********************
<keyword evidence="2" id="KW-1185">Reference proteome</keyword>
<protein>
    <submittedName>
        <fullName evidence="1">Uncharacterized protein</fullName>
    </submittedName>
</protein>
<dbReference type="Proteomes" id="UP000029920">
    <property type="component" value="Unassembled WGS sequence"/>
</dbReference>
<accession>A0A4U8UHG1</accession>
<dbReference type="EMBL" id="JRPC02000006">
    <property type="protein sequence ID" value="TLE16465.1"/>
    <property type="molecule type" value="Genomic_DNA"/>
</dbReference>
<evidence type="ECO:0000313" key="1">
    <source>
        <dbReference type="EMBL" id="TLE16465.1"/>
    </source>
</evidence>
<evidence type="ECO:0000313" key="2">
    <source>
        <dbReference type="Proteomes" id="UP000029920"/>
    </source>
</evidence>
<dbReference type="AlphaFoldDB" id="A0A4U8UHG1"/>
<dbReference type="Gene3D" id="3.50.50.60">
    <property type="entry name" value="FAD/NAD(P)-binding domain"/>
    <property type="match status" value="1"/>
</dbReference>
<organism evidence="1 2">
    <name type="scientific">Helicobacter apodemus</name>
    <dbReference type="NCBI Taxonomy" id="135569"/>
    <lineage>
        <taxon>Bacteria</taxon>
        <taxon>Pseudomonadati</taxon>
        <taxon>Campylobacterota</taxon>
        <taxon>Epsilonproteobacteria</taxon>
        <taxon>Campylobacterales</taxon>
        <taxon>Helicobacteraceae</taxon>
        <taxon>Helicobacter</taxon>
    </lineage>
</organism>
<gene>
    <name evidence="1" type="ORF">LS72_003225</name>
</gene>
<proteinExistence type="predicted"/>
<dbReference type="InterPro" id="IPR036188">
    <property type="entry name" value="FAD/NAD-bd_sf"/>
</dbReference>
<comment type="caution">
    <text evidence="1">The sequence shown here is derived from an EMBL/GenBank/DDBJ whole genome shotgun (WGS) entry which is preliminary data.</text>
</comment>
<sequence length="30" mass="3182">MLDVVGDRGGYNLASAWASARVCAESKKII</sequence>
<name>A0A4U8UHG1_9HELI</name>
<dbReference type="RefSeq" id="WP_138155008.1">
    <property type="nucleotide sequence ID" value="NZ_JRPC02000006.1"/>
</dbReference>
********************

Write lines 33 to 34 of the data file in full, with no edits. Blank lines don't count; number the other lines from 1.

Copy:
    <lineage>
        <taxon>Bacteria</taxon>